36C3 Day 2 – Highlights from the 36th Chaos Communication Congress

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Day number 2 at the Chaos Communication Congress (36C3) continues where it left off the day before. There is only limited time for sleep; which is why many visitors drag themselves out of bed at an unusually early time for hackers. Nevertheless, the 6-2-1 rule – at least 6 hours of sleep, 2 meals, and one shower per day – is highly valued at the Congress. Full of motivation I, too, set off early towards the Leipzig exhibition center for another great day.

Read day 1:

Wi-Fi vs. Bluetooth

In her talk “All wireless communication stacks are equally broken” Jiska Classen (Secure Mobile Networking Group, TU Darmstadt (SEEMOO)) explained the flawed state of wireless communication. Wi-Fi and Bluetooth share much more than just the transmission frequency of 2.4 GHz. In order for different components to transmit simultaneously on the 2.4 GHz band, the Wi-Fi and Bluetooth interfaces involved must coordinate with each other, since simultaneous transmission is not possible.

This can only work if the chips agree on the distribution of resources and can trust each other. The security researchers succeeded in controlling the opposing chip on the smartphone, thereby causing the entire service and sometimes even the operating system to crash. By exploiting another vulnerability in the Broadcom chip, it was even possible to remotely execute code. This allows an attacker, for example, to exfiltrate the Bluetooth pairing keys, which in combination with smart lock permissions can lead to the compromise of the entire device.

Fishing in foreign data

The spokesman of the Chaos Computer Club Linus Neumann and his CCC colleague Thorsten Schröder were able to prove in a series of analyses that the so-called State Trojan used in Turkey has its origin in Germany. To be more precise, the software was most likely developed by the company Finfisher, which has been repeatedly criticized in the past. In their research, Neumann and Schröder took a closer look at a total of 28 samples of the Finspy surveillance application for Android devices. An extensive data leak following a successful hacker attack on Finfisher in 2014 served as the basis for the allocation of the samples examined.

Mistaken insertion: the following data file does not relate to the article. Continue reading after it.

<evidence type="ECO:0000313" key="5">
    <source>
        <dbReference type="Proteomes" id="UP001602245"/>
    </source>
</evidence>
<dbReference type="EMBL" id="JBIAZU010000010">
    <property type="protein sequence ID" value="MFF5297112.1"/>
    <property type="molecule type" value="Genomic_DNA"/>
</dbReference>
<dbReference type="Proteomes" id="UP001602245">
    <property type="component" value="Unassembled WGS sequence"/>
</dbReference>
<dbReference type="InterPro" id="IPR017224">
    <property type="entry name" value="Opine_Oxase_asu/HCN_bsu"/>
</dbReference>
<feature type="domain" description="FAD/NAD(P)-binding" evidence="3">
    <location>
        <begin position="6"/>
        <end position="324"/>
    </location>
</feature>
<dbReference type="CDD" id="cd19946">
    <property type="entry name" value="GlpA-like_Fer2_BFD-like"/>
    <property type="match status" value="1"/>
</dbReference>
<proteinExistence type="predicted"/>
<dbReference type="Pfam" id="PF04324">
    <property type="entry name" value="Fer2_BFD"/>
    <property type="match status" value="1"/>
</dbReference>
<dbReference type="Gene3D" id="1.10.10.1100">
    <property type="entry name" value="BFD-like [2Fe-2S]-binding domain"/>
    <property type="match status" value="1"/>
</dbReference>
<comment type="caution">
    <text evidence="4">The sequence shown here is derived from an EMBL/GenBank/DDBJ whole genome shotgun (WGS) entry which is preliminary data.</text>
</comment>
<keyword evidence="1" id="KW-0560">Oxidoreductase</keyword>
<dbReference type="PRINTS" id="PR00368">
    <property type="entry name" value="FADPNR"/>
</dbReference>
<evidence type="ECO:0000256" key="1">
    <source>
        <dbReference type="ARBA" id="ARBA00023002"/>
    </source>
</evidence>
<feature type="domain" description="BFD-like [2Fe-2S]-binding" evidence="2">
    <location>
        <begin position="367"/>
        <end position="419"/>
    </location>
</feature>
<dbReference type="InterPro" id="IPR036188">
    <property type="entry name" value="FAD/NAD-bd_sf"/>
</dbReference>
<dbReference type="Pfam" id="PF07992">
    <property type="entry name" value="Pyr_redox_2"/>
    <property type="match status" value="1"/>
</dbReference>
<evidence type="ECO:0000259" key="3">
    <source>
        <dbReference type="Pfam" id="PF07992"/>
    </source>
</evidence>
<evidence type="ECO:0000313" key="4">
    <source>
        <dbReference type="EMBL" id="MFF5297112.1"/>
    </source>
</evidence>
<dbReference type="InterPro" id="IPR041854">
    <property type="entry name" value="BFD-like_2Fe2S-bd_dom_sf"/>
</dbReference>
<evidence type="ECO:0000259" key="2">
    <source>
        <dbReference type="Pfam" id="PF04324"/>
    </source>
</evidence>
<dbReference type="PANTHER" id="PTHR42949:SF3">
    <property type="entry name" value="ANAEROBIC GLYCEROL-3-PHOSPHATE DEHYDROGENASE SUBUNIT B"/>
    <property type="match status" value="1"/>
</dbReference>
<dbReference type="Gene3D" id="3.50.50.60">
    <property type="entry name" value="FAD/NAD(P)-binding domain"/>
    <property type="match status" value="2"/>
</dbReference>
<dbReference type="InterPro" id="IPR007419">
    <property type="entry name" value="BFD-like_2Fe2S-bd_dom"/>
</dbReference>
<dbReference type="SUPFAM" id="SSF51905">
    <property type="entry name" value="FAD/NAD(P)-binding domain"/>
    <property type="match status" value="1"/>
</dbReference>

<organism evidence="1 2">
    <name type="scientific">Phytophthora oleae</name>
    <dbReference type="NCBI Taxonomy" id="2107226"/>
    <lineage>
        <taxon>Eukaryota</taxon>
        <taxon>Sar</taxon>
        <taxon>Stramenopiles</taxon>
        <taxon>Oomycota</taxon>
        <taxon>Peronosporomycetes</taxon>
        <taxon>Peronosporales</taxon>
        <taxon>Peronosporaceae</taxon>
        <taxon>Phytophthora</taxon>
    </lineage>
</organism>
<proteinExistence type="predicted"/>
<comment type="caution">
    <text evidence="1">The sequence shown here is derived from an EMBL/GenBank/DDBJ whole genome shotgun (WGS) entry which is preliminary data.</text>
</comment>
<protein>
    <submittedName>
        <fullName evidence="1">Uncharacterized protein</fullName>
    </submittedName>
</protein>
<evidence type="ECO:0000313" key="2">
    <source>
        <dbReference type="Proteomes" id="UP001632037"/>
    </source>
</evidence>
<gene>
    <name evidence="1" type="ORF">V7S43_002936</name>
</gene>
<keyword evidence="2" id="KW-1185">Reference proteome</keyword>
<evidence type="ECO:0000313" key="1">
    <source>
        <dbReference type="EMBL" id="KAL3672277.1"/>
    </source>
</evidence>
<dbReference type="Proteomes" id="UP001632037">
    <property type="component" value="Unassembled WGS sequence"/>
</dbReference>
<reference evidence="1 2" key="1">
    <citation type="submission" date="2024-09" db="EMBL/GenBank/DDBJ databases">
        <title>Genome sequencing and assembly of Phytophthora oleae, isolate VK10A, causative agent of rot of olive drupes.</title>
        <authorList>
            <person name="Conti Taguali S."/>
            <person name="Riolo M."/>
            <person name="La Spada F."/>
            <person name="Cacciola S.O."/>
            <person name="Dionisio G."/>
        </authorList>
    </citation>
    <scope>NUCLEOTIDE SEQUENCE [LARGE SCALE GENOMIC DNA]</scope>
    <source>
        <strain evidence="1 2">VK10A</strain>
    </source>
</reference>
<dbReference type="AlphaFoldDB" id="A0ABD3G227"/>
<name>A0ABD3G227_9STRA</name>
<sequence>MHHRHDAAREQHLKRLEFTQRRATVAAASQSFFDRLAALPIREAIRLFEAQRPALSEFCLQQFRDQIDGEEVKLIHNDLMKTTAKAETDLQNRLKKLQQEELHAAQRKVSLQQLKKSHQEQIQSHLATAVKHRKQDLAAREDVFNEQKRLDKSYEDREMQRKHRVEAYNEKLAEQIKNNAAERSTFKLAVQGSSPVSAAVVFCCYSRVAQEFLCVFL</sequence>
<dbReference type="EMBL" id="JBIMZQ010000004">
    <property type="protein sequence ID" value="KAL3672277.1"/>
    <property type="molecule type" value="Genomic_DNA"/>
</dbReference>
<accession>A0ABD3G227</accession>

Since then, the trojan developers have improved their techniques for disguising its origins. However, the two researchers have been able to establish a link between Finfisher and the applications using matching metrics and configuration files. Since the delivery of surveillance software to countries outside the EU requires a licence, a court will now have to clarify to what extent Finfisher has illegally sold the state Trojan Finspy to Turkey. Corresponding requests for sanctions have already been submitted by the CCC before 36C3.

Hacking == illegal?

In his lecture “Hackerparagraph § 202c StGB // Reality Check“, lawyer Ulrich Kerner explained the legal finesse of hacking in Germany. Paragraph § 202c of the German StGB already caused a lot of frustration when it was introduced in 2007, especially at the CCC. What is decisive in the current situation of the law is that even the preparation of a cyber crime is illegal. However, this does not apply to dual-use tools, i.e. software that has a valid field of usage even outside malicious hacking attacks. Port scanners such as Nmap or Remote Access Tools (RAT) are often times used by administrators to analyze their own infrastructure. That’s why the possession of such tools is not restricted by law. If you want to understand the current legal situation regarding hacking, you can read my detailed article here (German).